MARK N. ARTIS, Defendant–Appellant, v. NEW JERSEY DEPARTMENT OF CORRECTIONS, Plaintiff–Respondent.
DOCKET NO. A–4305–11T2
-- October 25, 2013
Mark N. Artis, appellant pro se.John J. Hoffman, Acting Attorney General, attorney for respondent (Lisa A. Puglisi, Assistant Attorney General, of counsel; Christine H. Kim, Deputy Attorney General, on the brief).
Mark N. Artis is civilly committed at the Special Treatment Unit (STU), pursuant to the New Jersey Sexually Violent Predators Act (SVPA), N.J.S.A. 30:4–27.24 to –38. Under the SVPA, an involuntary civil commitment can follow an offender's service of a sentence, or other criminal disposition, when he or she “suffers from a mental abnormality or personality disorder that makes the person likely to engage in acts of sexual violence if not confined in a secure facility for control, care[,] and treatment.” N.J.S.A. 30:4–27.26.
The STU consists of two buildings, which include a main facility and an annex. In September 2011, Artis appealed from the refusal by the Department of Corrections (D.O.C.) to permit residents from the two buildings to attend church services and religious study classes together. Because the D.O.C. has since addressed these concerns, and Artis now seeks to advance further concerns about a joint choir which were not made clear in his September 14, 2010, administrative remedy form, we affirm.
Following Artis' appeal, in November 2011, we remanded to the STU Administrator, who was directed to respond to Artis' administrative remedy form. Following its review, the D.O.C. issued a new policy in January 2012, which allowed residents of both units to attend religious services and religious study classes together, in the same building. This policy further provided that the STU have separate holiday functions for the main building and annex, and permitted the STU to have two choirs—an Annex Choir for residents housed in the annex, and a Main Choir for residents housed in the main facility.
Apparently not satisfied that his original concerns were completely addressed, Artis now argues that the residents should also be allowed to attend choir practice together. He contends that the requirement that there be two separate choirs violates his right to the free exercise of religion under the First Amendment to the United States Constitution. While not elaborated in the agency's decision, the D.O.C. responds that Artis has access to choir practice, and that the decision to implement a separate choir for each building is rationally related to the secure orderly running of the STU.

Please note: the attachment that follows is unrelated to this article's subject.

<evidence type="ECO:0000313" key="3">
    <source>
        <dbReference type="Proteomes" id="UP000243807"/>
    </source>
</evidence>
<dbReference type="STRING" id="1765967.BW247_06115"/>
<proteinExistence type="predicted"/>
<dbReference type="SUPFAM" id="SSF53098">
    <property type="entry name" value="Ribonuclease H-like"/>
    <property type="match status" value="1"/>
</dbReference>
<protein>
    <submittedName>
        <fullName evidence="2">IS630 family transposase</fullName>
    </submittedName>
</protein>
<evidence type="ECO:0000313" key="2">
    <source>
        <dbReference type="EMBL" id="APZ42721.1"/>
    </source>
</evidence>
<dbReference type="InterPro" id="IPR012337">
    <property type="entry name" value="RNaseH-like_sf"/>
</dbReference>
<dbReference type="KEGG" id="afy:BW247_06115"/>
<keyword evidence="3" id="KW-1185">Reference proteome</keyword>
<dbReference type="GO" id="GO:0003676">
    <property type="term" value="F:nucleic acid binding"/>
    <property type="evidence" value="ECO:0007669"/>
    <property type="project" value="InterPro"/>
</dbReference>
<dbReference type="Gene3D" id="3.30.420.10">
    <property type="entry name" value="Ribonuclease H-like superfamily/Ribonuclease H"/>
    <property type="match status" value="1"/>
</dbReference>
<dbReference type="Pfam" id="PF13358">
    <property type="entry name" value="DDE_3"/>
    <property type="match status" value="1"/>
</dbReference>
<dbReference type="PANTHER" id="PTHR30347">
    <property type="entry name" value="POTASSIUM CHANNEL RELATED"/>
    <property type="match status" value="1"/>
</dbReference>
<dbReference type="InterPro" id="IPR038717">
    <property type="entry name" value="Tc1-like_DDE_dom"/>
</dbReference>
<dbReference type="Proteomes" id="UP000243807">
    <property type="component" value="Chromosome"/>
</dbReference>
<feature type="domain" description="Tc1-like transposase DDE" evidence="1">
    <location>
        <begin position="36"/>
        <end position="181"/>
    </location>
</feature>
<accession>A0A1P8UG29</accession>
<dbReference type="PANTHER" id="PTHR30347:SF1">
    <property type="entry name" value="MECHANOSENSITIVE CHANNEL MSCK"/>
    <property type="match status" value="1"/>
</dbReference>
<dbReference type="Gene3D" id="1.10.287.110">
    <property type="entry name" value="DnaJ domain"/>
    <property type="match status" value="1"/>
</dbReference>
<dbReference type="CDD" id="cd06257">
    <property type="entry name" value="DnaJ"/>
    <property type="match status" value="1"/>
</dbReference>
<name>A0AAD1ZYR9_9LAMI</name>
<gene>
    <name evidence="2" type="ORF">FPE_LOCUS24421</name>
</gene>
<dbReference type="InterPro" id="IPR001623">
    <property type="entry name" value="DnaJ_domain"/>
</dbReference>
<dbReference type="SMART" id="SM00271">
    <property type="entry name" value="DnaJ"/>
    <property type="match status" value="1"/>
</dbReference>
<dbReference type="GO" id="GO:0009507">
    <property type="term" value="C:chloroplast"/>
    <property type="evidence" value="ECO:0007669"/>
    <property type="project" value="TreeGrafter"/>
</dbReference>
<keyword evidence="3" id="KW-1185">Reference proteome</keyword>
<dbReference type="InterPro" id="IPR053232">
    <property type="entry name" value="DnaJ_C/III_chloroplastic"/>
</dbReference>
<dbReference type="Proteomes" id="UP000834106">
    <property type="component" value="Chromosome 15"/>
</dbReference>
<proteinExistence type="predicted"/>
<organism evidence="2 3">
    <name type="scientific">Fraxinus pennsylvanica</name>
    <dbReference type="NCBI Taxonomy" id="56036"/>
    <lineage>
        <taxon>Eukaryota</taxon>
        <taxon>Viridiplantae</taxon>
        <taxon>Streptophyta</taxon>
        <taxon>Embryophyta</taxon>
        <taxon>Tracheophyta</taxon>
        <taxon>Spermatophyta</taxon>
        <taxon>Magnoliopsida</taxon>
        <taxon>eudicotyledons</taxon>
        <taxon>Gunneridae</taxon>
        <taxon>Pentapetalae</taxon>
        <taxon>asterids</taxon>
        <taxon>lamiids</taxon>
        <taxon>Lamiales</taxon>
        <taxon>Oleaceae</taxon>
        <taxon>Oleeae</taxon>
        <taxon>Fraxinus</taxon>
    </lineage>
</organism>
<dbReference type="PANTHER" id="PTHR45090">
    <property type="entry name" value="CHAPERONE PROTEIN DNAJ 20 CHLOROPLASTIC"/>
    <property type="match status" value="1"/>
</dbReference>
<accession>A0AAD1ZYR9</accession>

Our role in reviewing an agency decision is limited. In re Stallworth, 208 N.J. 182, 194 (2011) (citing Henry v. Rahway State Prison, 81 N.J. 571, 579 (1980)). Our function is to determine whether the administrative action was arbitrary, capricious or unreasonable, or not supported by substantial credible evidence in the record as a whole. Ramirez v. Dep't of Corr., 382 N.J.Super. 18, 23 (App.Div.2005) (citations omitted). “ ‘Substantial evidence’ means ‘such evidence a reasonable mind might accept as adequate to support a conclusion.’ ” Figueroa v. Dep't of Corr., 414 N.J.Super. 186, 192 (App.Div.2010) (quoting In re Pub. Serv. Elec. & Gas Co., 35 N.J. 358, 376 (1961)). “The burden of demonstrating that the agency's action was arbitrary, capricious or unreasonable rests upon the [party] challenging the administrative action.” In re Arenas, 385 N.J.Super. 440, 443–44 (App.Div.), certif. denied, 188 N.J. 219 (2006).
In the present case, after being directed to respond to Artis' complaint that the residents of the two units were not allowed to worship or attend religious studies together, the D.O.C. considered these joint religious activities, and permitted them. Although the choir was mentioned in Artis' September 14, 2010, administrative remedy form, it is unclear on its face that a joint choir, or choir practice, was being sought, or the details thereof. Thus, we are unable to address, on this record, Artis' contention that joint choir practice should also be allowed.
Because we cannot conclude that the D.O.C. acted arbitrarily, we affirm its decision. However, our affirmance is without prejudice to Artis' right to file a new administrative remedy form, should he so choose, detailing what is being sought, and why joint choir practice is necessary. If filed, the D.O.C. can then respond so as to more fully articulate its security concerns and how, if at all, they may be addressed, in light of the fact that joint religious services are now permitted.